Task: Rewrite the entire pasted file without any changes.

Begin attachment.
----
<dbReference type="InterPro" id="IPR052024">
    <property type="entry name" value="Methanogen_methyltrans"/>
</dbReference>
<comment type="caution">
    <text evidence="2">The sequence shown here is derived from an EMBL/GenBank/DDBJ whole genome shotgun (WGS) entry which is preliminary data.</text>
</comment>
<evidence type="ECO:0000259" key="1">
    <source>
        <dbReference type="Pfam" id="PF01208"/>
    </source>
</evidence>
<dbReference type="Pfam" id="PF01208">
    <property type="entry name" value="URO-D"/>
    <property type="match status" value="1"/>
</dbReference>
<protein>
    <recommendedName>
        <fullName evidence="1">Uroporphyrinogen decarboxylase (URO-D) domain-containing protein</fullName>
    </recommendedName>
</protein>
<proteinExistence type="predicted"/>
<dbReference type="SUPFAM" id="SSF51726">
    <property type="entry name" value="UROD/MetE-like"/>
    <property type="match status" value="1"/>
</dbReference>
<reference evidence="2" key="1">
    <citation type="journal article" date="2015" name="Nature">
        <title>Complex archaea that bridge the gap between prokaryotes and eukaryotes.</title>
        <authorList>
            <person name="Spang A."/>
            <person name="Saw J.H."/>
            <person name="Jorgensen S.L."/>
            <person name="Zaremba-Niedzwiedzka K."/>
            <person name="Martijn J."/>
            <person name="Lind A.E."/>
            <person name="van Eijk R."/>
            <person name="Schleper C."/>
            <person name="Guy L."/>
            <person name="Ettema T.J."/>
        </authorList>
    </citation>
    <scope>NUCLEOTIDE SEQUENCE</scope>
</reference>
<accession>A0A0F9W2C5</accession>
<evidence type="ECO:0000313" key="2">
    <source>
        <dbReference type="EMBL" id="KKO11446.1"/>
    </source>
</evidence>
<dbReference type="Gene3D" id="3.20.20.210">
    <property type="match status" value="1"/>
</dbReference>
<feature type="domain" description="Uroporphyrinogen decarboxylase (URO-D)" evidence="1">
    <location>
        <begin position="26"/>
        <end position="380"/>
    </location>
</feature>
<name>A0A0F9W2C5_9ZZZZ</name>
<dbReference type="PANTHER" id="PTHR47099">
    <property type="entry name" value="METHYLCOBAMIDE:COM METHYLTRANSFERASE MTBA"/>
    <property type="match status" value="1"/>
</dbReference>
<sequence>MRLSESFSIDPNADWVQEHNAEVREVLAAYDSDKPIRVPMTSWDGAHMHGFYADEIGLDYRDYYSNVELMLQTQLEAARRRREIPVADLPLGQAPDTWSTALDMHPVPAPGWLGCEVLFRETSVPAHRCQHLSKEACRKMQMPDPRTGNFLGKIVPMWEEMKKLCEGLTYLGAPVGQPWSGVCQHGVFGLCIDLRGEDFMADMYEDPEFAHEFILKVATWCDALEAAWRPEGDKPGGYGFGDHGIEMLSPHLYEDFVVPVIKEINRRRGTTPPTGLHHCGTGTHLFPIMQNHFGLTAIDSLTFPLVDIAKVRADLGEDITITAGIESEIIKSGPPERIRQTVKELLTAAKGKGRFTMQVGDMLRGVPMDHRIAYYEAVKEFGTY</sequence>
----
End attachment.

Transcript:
<dbReference type="InterPro" id="IPR052024">
    <property type="entry name" value="Methanogen_methyltrans"/>
</dbReference>
<comment type="caution">
    <text evidence="2">The sequence shown here is derived from an EMBL/GenBank/DDBJ whole genome shotgun (WGS) entry which is preliminary data.</text>
</comment>
<evidence type="ECO:0000259" key="1">
    <source>
        <dbReference type="Pfam" id="PF01208"/>
    </source>
</evidence>
<dbReference type="Pfam" id="PF01208">
    <property type="entry name" value="URO-D"/>
    <property type="match status" value="1"/>
</dbReference>
<protein>
    <recommendedName>
        <fullName evidence="1">Uroporphyrinogen decarboxylase (URO-D) domain-containing protein</fullName>
    </recommendedName>
</protein>
<proteinExistence type="predicted"/>
<dbReference type="SUPFAM" id="SSF51726">
    <property type="entry name" value="UROD/MetE-like"/>
    <property type="match status" value="1"/>
</dbReference>
<reference evidence="2" key="1">
    <citation type="journal article" date="2015" name="Nature">
        <title>Complex archaea that bridge the gap between prokaryotes and eukaryotes.</title>
        <authorList>
            <person name="Spang A."/>
            <person name="Saw J.H."/>
            <person name="Jorgensen S.L."/>
            <person name="Zaremba-Niedzwiedzka K."/>
            <person name="Martijn J."/>
            <person name="Lind A.E."/>
            <person name="van Eijk R."/>
            <person name="Schleper C."/>
            <person name="Guy L."/>
            <person name="Ettema T.J."/>
        </authorList>
    </citation>
    <scope>NUCLEOTIDE SEQUENCE</scope>
</reference>
<accession>A0A0F9W2C5</accession>
<evidence type="ECO:0000313" key="2">
    <source>
        <dbReference type="EMBL" id="KKO11446.1"/>
    </source>
</evidence>
<dbReference type="Gene3D" id="3.20.20.210">
    <property type="match status" value="1"/>
</dbReference>
<feature type="domain" description="Uroporphyrinogen decarboxylase (URO-D)" evidence="1">
    <location>
        <begin position="26"/>
        <end position="380"/>
    </location>
</feature>
<name>A0A0F9W2C5_9ZZZZ</name>
<dbReference type="PANTHER" id="PTHR47099">
    <property type="entry name" value="METHYLCOBAMIDE:COM METHYLTRANSFERASE MTBA"/>
    <property type="match status" value="1"/>
</dbReference>
<sequence>MRLSESFSIDPNADWVQEHNAEVREVLAAYDSDKPIRVPMTSWDGAHMHGFYADEIGLDYRDYYSNVELMLQTQLEAARRRREIPVADLPLGQAPDTWSTALDMHPVPAPGWLGCEVLFRETSVPAHRCQHLSKEACRKMQMPDPRTGNFLGKIVPMWEEMKKLCEGLTYLGAPVGQPWSGVCQHGVFGLCIDLRGEDFMADMYEDPEFAHEFILKVATWCDALEAAWRPEGDKPGGYGFGDHGIEMLSPHLYEDFVVPVIKEINRRRGTTPPTGLHHCGTGTHLFPIMQNHFGLTAIDSLTFPLVDIAKVRADLGEDITITAGIESEIIKSGPPERIRQTVKELLTAAKGKGRFTMQVGDMLRGVPMDHRIAYYEAVKEFGTY</sequence>